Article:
Photo: Call for Immigration Reform
When members of the new Congress arrived on Capitol Hill yesterday (Jan. 22) they were greeted by calls from some 1,000 faith leaders, all asking the same question: “What are you doing to help enact immigration reform this year?”
The query was the centerpiece of a National Faith Call-In Day for Humane Immigration Reform, organized by the Interfaith Immigration Coalition, in which more than a thousand faith leaders from diverse traditions made phone calls to their senators urging them to pass immigration reform in 2013 that prioritizes family unity and provides a pathway to full citizenship for the approximately 11 million undocumented people living in the United States.
Coming immediately after President Obama’s historic second inauguration, the call-in day demonstrated religious congregations’ vigorous mobilization on the issue of citizenship for immigrants.
The Rev. John McCullough, president and CEO of Church World Service, a member of the coalition, put the action in perspective, saying, “How could we not, when members of our congregations are afraid to report crimes for fear of deportation; when our neighbors have been separated from their families for years due to lengthy visa backlogs; when entire communities are cast aside and labeled ‘illegal’ in contradiction to their God-given worth?”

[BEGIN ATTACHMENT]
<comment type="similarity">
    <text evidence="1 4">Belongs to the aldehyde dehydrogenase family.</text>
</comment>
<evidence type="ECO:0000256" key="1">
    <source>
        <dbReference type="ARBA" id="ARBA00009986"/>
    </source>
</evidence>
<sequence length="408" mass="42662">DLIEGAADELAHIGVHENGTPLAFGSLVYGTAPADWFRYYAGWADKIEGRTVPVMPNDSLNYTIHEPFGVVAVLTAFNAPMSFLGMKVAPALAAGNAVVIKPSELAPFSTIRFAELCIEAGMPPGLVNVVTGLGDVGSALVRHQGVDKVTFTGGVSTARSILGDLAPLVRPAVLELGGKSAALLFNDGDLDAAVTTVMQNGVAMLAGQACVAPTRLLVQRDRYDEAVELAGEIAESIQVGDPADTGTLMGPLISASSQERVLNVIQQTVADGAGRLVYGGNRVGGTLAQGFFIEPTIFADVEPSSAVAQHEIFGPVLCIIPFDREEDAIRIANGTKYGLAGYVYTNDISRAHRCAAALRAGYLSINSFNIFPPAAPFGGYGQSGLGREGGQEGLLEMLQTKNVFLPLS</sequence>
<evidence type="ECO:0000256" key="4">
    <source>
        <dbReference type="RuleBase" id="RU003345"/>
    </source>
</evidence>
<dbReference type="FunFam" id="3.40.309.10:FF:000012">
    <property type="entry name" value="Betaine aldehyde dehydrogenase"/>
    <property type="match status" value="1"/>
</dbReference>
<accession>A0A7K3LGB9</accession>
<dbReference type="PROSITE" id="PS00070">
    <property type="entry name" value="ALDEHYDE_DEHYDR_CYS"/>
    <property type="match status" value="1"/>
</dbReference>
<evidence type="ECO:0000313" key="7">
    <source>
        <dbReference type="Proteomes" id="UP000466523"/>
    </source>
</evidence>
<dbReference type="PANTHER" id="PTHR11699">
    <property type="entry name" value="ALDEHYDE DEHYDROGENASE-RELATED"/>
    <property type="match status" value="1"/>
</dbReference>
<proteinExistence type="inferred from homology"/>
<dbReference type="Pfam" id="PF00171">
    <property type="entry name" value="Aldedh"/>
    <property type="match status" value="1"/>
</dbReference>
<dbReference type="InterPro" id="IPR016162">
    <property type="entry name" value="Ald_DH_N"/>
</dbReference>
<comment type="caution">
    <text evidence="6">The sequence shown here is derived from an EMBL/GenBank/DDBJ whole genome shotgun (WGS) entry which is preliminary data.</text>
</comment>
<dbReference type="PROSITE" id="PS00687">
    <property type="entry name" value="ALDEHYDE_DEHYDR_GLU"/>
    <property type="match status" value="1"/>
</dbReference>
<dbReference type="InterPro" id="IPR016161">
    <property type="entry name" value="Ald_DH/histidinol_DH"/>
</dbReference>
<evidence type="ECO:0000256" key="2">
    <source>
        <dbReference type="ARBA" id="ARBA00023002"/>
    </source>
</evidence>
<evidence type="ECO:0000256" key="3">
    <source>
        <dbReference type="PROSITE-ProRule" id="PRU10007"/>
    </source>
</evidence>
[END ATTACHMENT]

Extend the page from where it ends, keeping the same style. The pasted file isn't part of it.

Immediately following last November’s presidential election Erol Kekic, director of the CWS Immigration and Refugee Program, called immigration reform “an issue of urgent moral and economic importance to our nation” and said the election results showed that “Americans want our broken immigration system to be fixed – and promptly.”
Yesterday’s advocacy was yet another nudge to the White House and Congress in the ongoing attempt by CWS, the faith community and other immigration advocates to make immigration reform not just a priority but a reality in the United States.